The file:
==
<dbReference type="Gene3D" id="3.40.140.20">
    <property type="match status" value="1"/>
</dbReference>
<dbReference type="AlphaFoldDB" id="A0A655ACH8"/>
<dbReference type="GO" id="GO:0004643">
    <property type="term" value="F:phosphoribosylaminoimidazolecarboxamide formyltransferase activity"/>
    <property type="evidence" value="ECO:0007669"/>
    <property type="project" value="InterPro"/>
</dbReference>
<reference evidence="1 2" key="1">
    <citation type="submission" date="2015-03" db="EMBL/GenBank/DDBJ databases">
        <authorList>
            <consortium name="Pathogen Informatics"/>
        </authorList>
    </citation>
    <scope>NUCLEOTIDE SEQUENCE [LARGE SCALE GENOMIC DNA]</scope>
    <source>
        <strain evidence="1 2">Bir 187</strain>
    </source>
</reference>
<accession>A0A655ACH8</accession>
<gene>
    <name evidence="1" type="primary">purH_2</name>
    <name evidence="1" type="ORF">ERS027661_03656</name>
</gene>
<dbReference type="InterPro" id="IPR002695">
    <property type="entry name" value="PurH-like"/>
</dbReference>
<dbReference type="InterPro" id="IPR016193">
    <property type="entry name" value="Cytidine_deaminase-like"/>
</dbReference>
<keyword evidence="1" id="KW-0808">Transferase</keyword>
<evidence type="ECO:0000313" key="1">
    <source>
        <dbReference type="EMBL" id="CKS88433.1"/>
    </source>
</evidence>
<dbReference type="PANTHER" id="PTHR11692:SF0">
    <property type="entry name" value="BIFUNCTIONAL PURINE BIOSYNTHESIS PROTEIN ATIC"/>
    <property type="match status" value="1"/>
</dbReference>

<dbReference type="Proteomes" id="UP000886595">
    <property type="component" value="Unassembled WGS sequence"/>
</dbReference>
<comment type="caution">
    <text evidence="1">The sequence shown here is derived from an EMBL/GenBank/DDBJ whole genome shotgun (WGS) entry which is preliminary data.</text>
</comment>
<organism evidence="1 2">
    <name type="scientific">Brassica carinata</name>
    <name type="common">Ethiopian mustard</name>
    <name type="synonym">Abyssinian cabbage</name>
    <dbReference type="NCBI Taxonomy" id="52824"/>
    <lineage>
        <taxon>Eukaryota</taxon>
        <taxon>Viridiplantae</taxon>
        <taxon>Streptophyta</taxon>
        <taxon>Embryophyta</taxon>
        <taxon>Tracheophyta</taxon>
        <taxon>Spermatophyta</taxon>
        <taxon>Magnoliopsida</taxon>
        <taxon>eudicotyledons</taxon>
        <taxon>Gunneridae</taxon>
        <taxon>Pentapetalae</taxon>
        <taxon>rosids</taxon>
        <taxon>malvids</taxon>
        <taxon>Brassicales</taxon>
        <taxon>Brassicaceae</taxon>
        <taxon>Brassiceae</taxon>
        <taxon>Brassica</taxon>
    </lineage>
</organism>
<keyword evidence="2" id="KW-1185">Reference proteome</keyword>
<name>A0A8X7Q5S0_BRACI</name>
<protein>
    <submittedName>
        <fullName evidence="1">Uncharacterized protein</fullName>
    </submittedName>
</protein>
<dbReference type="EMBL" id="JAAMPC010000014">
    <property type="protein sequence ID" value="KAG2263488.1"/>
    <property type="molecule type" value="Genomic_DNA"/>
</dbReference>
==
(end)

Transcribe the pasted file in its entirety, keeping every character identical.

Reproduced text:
<dbReference type="Gene3D" id="3.40.140.20">
    <property type="match status" value="1"/>
</dbReference>
<dbReference type="AlphaFoldDB" id="A0A655ACH8"/>
<dbReference type="GO" id="GO:0004643">
    <property type="term" value="F:phosphoribosylaminoimidazolecarboxamide formyltransferase activity"/>
    <property type="evidence" value="ECO:0007669"/>
    <property type="project" value="InterPro"/>
</dbReference>
<reference evidence="1 2" key="1">
    <citation type="submission" date="2015-03" db="EMBL/GenBank/DDBJ databases">
        <authorList>
            <consortium name="Pathogen Informatics"/>
        </authorList>
    </citation>
    <scope>NUCLEOTIDE SEQUENCE [LARGE SCALE GENOMIC DNA]</scope>
    <source>
        <strain evidence="1 2">Bir 187</strain>
    </source>
</reference>
<accession>A0A655ACH8</accession>
<gene>
    <name evidence="1" type="primary">purH_2</name>
    <name evidence="1" type="ORF">ERS027661_03656</name>
</gene>
<dbReference type="InterPro" id="IPR002695">
    <property type="entry name" value="PurH-like"/>
</dbReference>
<dbReference type="InterPro" id="IPR016193">
    <property type="entry name" value="Cytidine_deaminase-like"/>
</dbReference>
<keyword evidence="1" id="KW-0808">Transferase</keyword>
<evidence type="ECO:0000313" key="1">
    <source>
        <dbReference type="EMBL" id="CKS88433.1"/>
    </source>
</evidence>
<dbReference type="PANTHER" id="PTHR11692:SF0">
    <property type="entry name" value="BIFUNCTIONAL PURINE BIOSYNTHESIS PROTEIN ATIC"/>
    <property type="match status" value="1"/>
</dbReference>

<dbReference type="Proteomes" id="UP000886595">
    <property type="component" value="Unassembled WGS sequence"/>
</dbReference>
<comment type="caution">
    <text evidence="1">The sequence shown here is derived from an EMBL/GenBank/DDBJ whole genome shotgun (WGS) entry which is preliminary data.</text>
</comment>
<organism evidence="1 2">
    <name type="scientific">Brassica carinata</name>
    <name type="common">Ethiopian mustard</name>
    <name type="synonym">Abyssinian cabbage</name>
    <dbReference type="NCBI Taxonomy" id="52824"/>
    <lineage>
        <taxon>Eukaryota</taxon>
        <taxon>Viridiplantae</taxon>
        <taxon>Streptophyta</taxon>
        <taxon>Embryophyta</taxon>
        <taxon>Tracheophyta</taxon>
        <taxon>Spermatophyta</taxon>
        <taxon>Magnoliopsida</taxon>
        <taxon>eudicotyledons</taxon>
        <taxon>Gunneridae</taxon>
        <taxon>Pentapetalae</taxon>
        <taxon>rosids</taxon>
        <taxon>malvids</taxon>
        <taxon>Brassicales</taxon>
        <taxon>Brassicaceae</taxon>
        <taxon>Brassiceae</taxon>
        <taxon>Brassica</taxon>
    </lineage>
</organism>
<keyword evidence="2" id="KW-1185">Reference proteome</keyword>
<name>A0A8X7Q5S0_BRACI</name>
<protein>
    <submittedName>
        <fullName evidence="1">Uncharacterized protein</fullName>
    </submittedName>
</protein>
<dbReference type="EMBL" id="JAAMPC010000014">
    <property type="protein sequence ID" value="KAG2263488.1"/>
    <property type="molecule type" value="Genomic_DNA"/>
</dbReference>